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Home » Child Custody » Marriage Equality Brought to Forefront by Knoxville Judge

Marriage Equality Brought to Forefront by Knoxville Judge

judge gregory mcmillan's face over the gay pride colorsIt’s been a year since same-sex marriage was legalized by the Supreme Court of the United States in its landmark ruling on Obergefell v. Hodges. As the nation celebrated our first official anniversary of marriage equality, one Tennessee judge decided to take on the role of Grinch: Knox County Fourth Circuit Judge Gregory S. McMillan, who denied parental rights to one spouse in a same-sex divorce due to her being a woman.

McMillan’s ruling concludes a tense divorce between Erica and Sabrina Witt. The soon-to-be exes tied the knot in 2014, marrying in Washington D.C. because same-sex marriage wasn’t legal quite yet. One year later, the Witts had moved into a house in Knoxville and Sabrina had brought a lil’ baby Witt into the world, with the help of an anonymous sperm donor. Sadly, the arrangement failed to work out — Sabrina filed for divorce from Erica in February of this year. She’s since been trying to keep Erica from being granted parental rights.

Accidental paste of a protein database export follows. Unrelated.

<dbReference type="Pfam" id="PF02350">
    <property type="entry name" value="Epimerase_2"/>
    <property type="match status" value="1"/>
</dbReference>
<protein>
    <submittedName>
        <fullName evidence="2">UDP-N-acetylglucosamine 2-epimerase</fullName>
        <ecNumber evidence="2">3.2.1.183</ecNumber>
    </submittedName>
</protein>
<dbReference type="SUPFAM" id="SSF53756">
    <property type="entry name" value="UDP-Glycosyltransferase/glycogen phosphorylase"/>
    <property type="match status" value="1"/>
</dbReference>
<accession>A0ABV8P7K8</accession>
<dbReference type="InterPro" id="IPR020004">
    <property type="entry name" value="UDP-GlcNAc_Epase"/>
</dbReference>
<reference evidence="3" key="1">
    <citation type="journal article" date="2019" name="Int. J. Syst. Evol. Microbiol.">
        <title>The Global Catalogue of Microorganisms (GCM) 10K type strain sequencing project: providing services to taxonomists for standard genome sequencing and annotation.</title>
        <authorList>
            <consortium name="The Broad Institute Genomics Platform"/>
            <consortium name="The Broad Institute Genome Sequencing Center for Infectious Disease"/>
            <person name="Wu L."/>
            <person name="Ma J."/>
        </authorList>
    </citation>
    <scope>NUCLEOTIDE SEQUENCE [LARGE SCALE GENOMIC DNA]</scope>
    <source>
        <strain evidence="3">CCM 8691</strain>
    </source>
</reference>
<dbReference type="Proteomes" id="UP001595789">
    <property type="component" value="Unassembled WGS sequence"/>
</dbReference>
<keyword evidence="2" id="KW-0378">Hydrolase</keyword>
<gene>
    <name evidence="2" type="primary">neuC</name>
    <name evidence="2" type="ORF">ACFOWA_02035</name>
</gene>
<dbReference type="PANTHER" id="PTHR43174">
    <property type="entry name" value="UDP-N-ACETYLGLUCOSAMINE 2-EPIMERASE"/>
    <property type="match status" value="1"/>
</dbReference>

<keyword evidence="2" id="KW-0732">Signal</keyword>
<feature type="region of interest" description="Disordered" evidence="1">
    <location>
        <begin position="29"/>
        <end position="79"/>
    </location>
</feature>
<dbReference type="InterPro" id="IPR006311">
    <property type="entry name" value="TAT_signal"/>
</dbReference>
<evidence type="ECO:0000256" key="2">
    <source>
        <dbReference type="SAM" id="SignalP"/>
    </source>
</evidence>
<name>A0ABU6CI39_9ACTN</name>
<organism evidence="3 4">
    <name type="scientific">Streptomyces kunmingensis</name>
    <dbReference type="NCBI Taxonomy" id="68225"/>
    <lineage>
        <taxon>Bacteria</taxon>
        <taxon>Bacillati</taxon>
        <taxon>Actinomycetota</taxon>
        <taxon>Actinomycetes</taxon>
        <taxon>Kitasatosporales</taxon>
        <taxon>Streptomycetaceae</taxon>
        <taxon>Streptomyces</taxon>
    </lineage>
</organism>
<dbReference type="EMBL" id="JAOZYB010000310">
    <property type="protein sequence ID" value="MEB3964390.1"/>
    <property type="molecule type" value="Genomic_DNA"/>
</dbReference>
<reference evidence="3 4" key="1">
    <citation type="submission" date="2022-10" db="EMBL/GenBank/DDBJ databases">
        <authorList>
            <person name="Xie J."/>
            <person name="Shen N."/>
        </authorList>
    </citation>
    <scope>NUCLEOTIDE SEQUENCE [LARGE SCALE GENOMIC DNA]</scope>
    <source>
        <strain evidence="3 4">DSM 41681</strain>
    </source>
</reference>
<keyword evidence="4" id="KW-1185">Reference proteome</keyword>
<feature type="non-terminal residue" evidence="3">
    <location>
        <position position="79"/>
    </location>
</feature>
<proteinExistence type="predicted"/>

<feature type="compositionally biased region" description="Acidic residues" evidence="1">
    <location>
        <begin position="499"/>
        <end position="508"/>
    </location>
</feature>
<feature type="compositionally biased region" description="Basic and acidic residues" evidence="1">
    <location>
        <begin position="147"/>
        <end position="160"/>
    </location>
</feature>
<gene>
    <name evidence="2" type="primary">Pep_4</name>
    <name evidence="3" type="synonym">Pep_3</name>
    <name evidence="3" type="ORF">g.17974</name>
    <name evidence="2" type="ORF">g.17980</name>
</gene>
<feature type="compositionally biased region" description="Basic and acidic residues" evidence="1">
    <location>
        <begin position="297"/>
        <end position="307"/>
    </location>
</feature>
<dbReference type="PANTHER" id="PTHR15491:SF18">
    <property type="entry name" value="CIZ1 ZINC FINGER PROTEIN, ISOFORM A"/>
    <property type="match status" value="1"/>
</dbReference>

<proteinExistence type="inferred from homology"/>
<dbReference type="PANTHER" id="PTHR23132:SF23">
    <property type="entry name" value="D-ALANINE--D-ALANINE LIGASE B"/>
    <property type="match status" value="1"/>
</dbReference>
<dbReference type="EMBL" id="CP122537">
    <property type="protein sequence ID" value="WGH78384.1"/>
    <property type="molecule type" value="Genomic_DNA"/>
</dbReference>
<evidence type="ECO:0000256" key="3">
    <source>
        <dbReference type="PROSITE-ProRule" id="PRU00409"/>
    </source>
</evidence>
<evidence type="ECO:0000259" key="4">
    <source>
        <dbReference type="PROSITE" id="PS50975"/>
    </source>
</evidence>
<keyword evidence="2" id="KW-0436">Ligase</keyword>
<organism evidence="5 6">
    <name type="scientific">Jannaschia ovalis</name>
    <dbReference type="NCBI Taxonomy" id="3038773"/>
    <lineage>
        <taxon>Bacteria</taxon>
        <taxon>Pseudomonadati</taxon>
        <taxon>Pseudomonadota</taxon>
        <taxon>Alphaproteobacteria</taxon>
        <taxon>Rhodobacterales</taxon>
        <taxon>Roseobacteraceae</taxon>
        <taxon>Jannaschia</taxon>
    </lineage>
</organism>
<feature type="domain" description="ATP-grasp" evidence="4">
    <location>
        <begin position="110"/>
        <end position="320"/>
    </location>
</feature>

The Letter of the Law

Erica’s situation reached a dramatic peak last Friday, June 24th, after Sabrina Witt’s lawyer, John Harbor, argued that the language in a Tennessee law on artificial insemination don’t establish a binding relationship between children and non-biologically related parents… in same-sex divorces. If she were a “husband,” she’d be fine. Oh, also, the law was passed in 1977. Tennessee is apparently referencing 40-year-old laws to deal with same-sex divorces because nobody’s had a chance to write up new ones.